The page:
2 Major Social Security Changes Coming in 2024 May Surprise Most Americans


In October, the Social Security Administration will issue a press release detailing major changes to the Social Security program in 2024. A similar announcement is made around the same time each year, because certain aspects of the program are adjusted annually to account for changes in wages and inflation.

Even so, a recent survey from Nationwide Retirement Institute suggests that many Americans could be blindsided by some of the revisions. The survey included 1,806 adults from across four generations, and the implied knowledge gaps, assuming they hold for the general population, are somewhat concerning given the important role Social Security plays in later life.

Here are two big Social Security changes that might surprise most Americans next year.

A retired couple engaged in serious discussion.

Image source: Getty Images.

Social Security benefits will get a cost-of-living adjustment (COLA)

One of the largest knowledge gaps identified by the Nationwide report was the relationship between Social Security benefits and inflation. Among survey participants, 70% incorrectly agreed with the following statement: “Social Security is not protected against inflation.”

Fortunately, Social Security payments get an annual cost-of-living adjustment (COLA) to fend off the effects of rising prices. Benefits would quickly lose buying power without that assurance. For instance, the average price of bread has increased 35% in the last decade, while the average price of milk has increased 17% during the same period, according to the Labor Department.

Annual COLAs are based on inflation data from the third quarter, which runs from July through September, so the numbers needed to calculate the 2024 cost-of-living increase are not yet available. However, policy analyst Mary Johnson of The Senior Citizens League says Social Security benefits are on track to get a 3% COLA next year. That forecast has been echoed by economist Preston Caldwell at Morningstar and several other Social Security experts.

What does a 3% COLA mean? The average monthly retired-worker benefit was $1,838.58 in July 2023. A 3% COLA would raise that figure to $1,893.74 in January 2024, meaning the average retired-worker benefit would increase by $55.16 per month, or $661.92 for the year.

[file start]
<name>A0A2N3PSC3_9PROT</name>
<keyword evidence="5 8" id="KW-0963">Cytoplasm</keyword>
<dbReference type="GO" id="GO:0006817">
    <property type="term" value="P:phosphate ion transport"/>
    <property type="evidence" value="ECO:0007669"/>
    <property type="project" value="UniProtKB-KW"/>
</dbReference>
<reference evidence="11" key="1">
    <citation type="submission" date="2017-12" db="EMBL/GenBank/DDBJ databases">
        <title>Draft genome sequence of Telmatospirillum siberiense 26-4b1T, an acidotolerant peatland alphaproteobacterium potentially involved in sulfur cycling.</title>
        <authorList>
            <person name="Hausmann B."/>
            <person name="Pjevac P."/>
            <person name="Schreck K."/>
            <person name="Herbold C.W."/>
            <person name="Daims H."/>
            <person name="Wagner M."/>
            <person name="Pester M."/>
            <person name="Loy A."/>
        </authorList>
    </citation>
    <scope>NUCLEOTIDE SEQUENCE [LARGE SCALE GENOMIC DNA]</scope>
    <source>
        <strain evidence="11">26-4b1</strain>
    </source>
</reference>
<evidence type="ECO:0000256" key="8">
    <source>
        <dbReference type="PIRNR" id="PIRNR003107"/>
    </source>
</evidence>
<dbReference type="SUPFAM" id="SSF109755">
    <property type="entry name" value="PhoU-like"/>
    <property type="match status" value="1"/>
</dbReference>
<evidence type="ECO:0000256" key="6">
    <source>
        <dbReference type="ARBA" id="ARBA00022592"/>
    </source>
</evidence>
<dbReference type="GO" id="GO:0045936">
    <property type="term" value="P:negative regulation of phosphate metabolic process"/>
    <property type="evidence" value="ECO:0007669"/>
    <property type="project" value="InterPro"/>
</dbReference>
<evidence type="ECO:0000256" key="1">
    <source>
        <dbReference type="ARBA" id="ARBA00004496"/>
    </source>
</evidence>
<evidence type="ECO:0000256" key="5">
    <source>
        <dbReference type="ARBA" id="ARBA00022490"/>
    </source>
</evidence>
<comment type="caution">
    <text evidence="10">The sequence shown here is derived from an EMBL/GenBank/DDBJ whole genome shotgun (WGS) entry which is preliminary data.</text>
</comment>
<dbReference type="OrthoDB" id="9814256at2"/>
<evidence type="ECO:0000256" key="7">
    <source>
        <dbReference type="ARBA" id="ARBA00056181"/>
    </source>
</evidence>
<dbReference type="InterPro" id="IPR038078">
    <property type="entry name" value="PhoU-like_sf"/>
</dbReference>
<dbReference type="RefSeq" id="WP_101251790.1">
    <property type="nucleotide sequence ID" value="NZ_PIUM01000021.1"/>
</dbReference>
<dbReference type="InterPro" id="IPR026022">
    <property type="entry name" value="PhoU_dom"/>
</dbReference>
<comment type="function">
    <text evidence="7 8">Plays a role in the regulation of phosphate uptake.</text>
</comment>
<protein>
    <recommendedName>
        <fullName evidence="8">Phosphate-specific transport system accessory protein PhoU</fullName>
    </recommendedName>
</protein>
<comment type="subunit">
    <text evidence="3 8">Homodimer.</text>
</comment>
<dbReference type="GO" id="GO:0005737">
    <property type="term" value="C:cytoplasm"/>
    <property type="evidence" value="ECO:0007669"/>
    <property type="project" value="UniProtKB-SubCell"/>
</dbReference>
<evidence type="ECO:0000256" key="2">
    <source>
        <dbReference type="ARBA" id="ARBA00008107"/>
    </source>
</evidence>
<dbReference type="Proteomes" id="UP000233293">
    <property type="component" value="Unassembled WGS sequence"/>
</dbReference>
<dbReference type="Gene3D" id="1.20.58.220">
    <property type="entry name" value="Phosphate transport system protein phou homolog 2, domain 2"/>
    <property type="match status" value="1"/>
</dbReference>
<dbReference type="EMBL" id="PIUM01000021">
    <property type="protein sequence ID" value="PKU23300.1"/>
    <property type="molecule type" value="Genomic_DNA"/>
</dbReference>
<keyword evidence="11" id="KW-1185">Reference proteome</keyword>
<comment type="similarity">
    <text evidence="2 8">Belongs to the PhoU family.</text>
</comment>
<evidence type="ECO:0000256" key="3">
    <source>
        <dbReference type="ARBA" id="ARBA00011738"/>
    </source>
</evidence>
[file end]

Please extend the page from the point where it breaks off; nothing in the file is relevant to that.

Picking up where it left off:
The Social Security Administration (SSA) will probably issue its press release detailing the official 2024 COLA shortly after the Labor Department publishes September inflation data on Oct. 12.

Some workers will owe Social Security taxes on more income

The largest knowledge gap identified by the Nationwide report involves the portion of income subject to Social Security payroll tax. Some 74% of surveyed adults incorrectly agreed with the following statement: “Workers pay Social Security taxes on all of their income.”

The income subject to Social Security taxes is actually capped under current law, though many politicians (including President Joe Biden) want to change that because workers with earnings exceeding the income cap are effectively taxed at a lower rate.

Currently, the maximum taxable earnings limit is $160,200. But the income cap is tied to the national average wage index, so it tends to increase from one year to the next. The chart below shows how the maximum taxable earnings limit has changed over the last five years.

Year

Maximum Taxable Earnings Limit

2019

$132,900

2020

$137,700

2021

$142,800

2022

$147,000

2023

$160,200

Data source: The Social Security Administration.

The October press release from the SSA will provide the specific maximum taxable earnings limit for 2024, but the Board of Trustees believes the income cap will reach $167,700.

In that scenario, some workers will owe Social Security taxes on an additional $7,500 in earnings next year. Most workers are taxed at 6.2%, which implies an additional $465 in taxes for workers with earnings that exceed the income limit.

Self-employed workers are the exception. They are taxed at 12.4%, which implies an additional $930 in taxes for self-employed workers with earnings that exceed the income limit.



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